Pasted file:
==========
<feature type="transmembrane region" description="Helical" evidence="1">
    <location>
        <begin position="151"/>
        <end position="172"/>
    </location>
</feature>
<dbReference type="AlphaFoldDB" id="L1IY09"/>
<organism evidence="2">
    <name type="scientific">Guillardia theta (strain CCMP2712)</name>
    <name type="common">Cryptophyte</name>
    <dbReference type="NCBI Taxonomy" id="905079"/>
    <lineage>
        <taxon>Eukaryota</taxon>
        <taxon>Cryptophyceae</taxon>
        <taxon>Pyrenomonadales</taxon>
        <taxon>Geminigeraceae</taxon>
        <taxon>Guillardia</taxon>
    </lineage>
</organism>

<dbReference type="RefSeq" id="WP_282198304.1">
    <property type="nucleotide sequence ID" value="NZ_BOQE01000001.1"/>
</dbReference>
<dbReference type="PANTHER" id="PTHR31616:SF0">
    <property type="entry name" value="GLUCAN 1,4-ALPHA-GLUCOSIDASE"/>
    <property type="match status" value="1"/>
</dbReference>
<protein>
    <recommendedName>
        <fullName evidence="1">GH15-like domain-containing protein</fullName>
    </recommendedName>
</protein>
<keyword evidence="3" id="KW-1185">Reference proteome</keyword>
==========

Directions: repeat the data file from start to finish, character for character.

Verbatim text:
<feature type="transmembrane region" description="Helical" evidence="1">
    <location>
        <begin position="151"/>
        <end position="172"/>
    </location>
</feature>
<dbReference type="AlphaFoldDB" id="L1IY09"/>
<organism evidence="2">
    <name type="scientific">Guillardia theta (strain CCMP2712)</name>
    <name type="common">Cryptophyte</name>
    <dbReference type="NCBI Taxonomy" id="905079"/>
    <lineage>
        <taxon>Eukaryota</taxon>
        <taxon>Cryptophyceae</taxon>
        <taxon>Pyrenomonadales</taxon>
        <taxon>Geminigeraceae</taxon>
        <taxon>Guillardia</taxon>
    </lineage>
</organism>

<dbReference type="RefSeq" id="WP_282198304.1">
    <property type="nucleotide sequence ID" value="NZ_BOQE01000001.1"/>
</dbReference>
<dbReference type="PANTHER" id="PTHR31616:SF0">
    <property type="entry name" value="GLUCAN 1,4-ALPHA-GLUCOSIDASE"/>
    <property type="match status" value="1"/>
</dbReference>
<protein>
    <recommendedName>
        <fullName evidence="1">GH15-like domain-containing protein</fullName>
    </recommendedName>
</protein>
<keyword evidence="3" id="KW-1185">Reference proteome</keyword>